Bilal, the whiz kid

14-year-old Bilal might well turn to be a bright student in the making, but till a year ago he got to go to school only four months in a year. He spent rest of the eight months playing aimlessly with friends or running small errands for his family elders. No, he was not responsible for this appalling waste of time. He was merely following what his family, along with the entire 80 strong families of fishing community to which it belongs, have been practicing for the past 26 years. They close down their homes in their villages in coastal Kutch in Gujarat and migrate to Tragadi Bunder to make the most the fishing season. They set up temporary hutments wherein with CGPL supporting water supply, health services and education facilities. They spend 8 months in this fishing ground. And their children used to be ‘out of school’, helplessly losing out their academic years. 

Result? Illiteracy rages among the fisherfolks. But this is changing in recent years. Bilal and his friends can look forward to a far better future. Because Coastal Gujarat Private Limited (CGPL), the wholly owned subsidiary of Tata Power Company has stepped in and provided elaborate educational facilities for their chaildren.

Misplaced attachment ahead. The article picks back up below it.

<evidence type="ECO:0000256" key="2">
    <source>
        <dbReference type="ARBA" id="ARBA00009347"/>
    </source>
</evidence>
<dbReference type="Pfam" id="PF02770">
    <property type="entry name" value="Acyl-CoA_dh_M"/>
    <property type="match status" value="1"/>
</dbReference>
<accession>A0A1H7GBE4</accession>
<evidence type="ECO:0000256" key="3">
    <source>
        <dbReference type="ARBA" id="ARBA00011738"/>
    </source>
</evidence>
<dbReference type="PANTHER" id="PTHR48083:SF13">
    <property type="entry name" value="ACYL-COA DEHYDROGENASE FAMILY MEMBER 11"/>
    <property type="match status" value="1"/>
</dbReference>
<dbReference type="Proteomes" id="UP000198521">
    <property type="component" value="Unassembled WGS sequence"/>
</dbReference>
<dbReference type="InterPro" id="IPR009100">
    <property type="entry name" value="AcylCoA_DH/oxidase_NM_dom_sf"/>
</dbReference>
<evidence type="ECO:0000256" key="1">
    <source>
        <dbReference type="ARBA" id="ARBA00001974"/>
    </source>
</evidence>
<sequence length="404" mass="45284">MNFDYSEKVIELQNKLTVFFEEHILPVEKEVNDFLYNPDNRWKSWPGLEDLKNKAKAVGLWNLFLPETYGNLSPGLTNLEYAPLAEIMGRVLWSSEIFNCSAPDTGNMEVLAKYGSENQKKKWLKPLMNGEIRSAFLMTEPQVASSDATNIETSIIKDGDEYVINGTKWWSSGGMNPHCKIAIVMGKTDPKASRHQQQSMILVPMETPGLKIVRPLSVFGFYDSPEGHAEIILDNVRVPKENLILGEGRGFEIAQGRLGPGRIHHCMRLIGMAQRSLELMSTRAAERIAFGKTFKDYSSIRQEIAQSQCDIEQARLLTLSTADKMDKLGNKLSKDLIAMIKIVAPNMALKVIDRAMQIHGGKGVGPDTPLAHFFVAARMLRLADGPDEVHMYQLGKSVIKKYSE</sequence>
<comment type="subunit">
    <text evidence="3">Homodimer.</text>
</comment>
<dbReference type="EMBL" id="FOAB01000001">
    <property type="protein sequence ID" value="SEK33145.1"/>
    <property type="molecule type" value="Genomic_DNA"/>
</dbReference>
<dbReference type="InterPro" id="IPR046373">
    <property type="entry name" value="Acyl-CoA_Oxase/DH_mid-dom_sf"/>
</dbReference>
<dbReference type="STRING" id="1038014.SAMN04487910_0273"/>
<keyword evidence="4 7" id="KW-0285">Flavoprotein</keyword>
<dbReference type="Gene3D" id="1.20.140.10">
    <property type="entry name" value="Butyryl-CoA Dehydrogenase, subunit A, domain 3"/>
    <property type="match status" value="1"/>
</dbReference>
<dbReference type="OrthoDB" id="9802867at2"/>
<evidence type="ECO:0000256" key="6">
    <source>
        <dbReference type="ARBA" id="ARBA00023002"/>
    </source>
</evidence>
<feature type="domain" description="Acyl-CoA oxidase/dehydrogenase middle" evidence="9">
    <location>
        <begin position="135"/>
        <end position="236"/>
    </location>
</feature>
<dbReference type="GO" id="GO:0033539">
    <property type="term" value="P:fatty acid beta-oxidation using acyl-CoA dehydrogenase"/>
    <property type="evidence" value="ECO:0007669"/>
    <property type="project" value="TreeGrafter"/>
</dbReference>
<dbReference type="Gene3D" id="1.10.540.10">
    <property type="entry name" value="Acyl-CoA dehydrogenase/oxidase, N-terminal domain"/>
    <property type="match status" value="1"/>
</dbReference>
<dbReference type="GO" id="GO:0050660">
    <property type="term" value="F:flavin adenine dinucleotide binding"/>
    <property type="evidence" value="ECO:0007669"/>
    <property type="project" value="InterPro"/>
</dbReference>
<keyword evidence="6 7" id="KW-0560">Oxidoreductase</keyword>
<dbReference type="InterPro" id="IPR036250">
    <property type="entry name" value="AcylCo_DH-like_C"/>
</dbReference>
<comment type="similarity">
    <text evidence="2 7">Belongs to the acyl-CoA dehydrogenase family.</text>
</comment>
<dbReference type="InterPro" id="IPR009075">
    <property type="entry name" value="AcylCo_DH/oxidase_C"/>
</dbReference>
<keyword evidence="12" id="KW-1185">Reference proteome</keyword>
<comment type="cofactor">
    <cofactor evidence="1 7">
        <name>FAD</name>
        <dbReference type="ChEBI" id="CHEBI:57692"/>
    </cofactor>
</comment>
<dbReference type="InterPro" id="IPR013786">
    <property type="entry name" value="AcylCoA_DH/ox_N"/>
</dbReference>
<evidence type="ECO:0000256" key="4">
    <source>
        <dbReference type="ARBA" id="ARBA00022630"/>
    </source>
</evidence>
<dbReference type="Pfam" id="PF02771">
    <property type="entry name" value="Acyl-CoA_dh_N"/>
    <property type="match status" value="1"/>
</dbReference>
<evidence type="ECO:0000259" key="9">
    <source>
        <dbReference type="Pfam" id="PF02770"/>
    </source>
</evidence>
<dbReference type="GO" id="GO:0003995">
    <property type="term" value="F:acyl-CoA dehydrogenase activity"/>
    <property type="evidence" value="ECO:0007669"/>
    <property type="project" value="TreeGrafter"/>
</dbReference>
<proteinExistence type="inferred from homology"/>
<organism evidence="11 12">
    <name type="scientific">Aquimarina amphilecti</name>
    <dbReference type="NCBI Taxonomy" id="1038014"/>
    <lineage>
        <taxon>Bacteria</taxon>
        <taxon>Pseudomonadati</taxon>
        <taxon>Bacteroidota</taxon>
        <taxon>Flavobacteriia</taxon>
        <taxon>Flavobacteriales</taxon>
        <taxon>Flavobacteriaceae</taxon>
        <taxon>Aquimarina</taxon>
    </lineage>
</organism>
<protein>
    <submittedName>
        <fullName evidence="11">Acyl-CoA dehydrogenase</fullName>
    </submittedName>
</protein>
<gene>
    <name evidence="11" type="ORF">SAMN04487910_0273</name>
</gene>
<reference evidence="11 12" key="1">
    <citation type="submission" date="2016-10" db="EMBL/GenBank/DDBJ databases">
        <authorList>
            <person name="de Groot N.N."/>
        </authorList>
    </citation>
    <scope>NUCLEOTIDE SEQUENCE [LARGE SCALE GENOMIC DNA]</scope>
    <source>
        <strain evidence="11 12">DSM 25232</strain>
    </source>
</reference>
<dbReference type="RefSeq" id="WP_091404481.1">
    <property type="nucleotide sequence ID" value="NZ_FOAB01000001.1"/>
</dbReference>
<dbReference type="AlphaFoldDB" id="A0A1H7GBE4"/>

These villages lie within the site of the 4000MW Ultra Mega Power Plant, flagship project of Tata power. ,  This is an example of how a balanced, just and adroitly executed partnership between a community and a corporate can actually “turn the tide” in favour of not one but all parties concerned.

CGPL in partnership with Swadeep, a civil society group, is providing developmental support to the temporary dwellers in Tragadi. CGPL’s initiative to set up the temporary school in Tragadi Bunder has helped these children to continue with their studies even when they are “out of school”. In collaboration with the Sarva Siksha Abhiyan (SSA) of Mandvi Block, CGPL has arranged for a teacher (through cost sharing with SSA) from Tragadi Primary school and an extension centre for Mid Day Meal. CGPL also provides teaching aids, basic accessories and books for the children.

And the Swadeep is obviously keeping a strict vigil on quality. Picked up randomly from the group of children hovering around a carom board, Bilal when asked to face a quick fire session on reading and writing responded with remarkable alacrity.

A moment of pride indeed for all the partners.

Bilal1

 

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